CBRASNKE — pronounced "cobra snake" — are a Burlington hardcore band whose debut album, ...But first they must catch you, is inseparable from the tragic loss of their friend, drummer Collin Reynolds, who died in 2015. Reynolds, along with most members of CBRASNKE, belonged to As We Were, a fiery and precocious band that imploded as he was fighting cystic fibrosis. ...But first they must catch you was written during this time, and the result is cathartic and remarkably honest.
There is grief and anger, of course. But atonement is the theme that really emerges as the emotional core. The album is not just about facing death; it's about facing our own moral failures and having the courage to change. The lyrics are lean and haunting, full of short lines that evoke big pictures, and always more stoic than sentimental. It's also painfully confessional stuff.
This isn't a collection of journal entries, though. The album is built on serious songwriting that examines how we cope with death. It's nakedly raw but very creative and calculated, often using literary devices to find new angles.
"Roseabelle Believe" uses Harry Houdini's fascination with the afterlife as a frame for coming to grips with the permanence of loss. "Bethany," a standout track, introduces a fictional protagonist to depict the breaking point when grief finally begins to subside. Closing song "Watership Down" is a powerfully ambiguous anthem about survivor's guilt that only hints at recovery or transcendence.
Everyone in CBRASNKE has serious chops, and the gravity of it all shouldn't overshadow the fact that this is pure, ass-kicking hardcore metal. They sound confident at any tempo, from the blistering sprint of opener "Born in the wringer" to the grinding, Black Sabbath-like expanse of instrumental piece "Dyatlov Pass."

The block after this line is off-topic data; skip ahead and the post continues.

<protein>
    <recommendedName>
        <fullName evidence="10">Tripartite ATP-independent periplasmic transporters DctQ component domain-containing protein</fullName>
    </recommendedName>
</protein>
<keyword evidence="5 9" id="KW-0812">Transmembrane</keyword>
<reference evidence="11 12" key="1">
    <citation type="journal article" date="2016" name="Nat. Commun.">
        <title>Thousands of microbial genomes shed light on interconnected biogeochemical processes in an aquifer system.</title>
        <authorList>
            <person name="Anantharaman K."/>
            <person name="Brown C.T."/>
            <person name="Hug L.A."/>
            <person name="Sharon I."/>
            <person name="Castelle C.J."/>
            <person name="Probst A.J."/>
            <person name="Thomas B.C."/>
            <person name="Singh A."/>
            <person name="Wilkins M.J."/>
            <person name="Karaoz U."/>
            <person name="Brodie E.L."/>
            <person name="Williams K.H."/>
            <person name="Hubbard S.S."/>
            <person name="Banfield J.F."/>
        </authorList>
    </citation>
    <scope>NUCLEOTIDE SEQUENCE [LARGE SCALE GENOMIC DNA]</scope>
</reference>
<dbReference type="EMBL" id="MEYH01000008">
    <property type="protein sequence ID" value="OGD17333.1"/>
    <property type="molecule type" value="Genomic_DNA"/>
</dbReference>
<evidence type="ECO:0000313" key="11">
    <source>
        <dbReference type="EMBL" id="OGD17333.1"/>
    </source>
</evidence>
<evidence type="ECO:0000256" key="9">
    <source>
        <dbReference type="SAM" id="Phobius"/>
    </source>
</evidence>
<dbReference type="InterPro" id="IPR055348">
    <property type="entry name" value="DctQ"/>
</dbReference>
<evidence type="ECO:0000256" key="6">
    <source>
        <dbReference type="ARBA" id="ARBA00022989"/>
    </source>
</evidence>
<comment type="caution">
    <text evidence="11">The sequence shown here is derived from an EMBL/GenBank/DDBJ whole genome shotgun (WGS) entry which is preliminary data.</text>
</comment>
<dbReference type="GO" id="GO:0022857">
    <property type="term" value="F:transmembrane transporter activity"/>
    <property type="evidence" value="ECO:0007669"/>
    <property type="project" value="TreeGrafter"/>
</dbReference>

Sonically, the album is impeccable. The band recorded all instrumental tracks at GodCity Studio in Salem, Mass., a hardcore haven owned by Converge guitarist Kurt Ballou. The vocals were recorded later by Urian Hackney (Rough Francis) in Burlington. Engineer Robert Cheesman is a seasoned professional, and every track sounds huge and heavy but radio ready.
...But first they must catch you is both a monumental tribute to Reynolds and a testament to hard-won personal growth. There are no easy answers or condolence-card clichés here, and, despite all the unflinching self-examination, it never lapses into navel-gazing indulgence or mere self-abuse. That's quite a tightrope to walk for a full-length album.
It will be interesting to see where future projects take this impressive young band. For now, its members are fundraising for a vinyl edition of their debut and booking a tour that should take them as far as Cuba and Central America. The fire they've got on tap could take them farther than that. Let's hope this dark chapter is just the beginning of a much bigger story.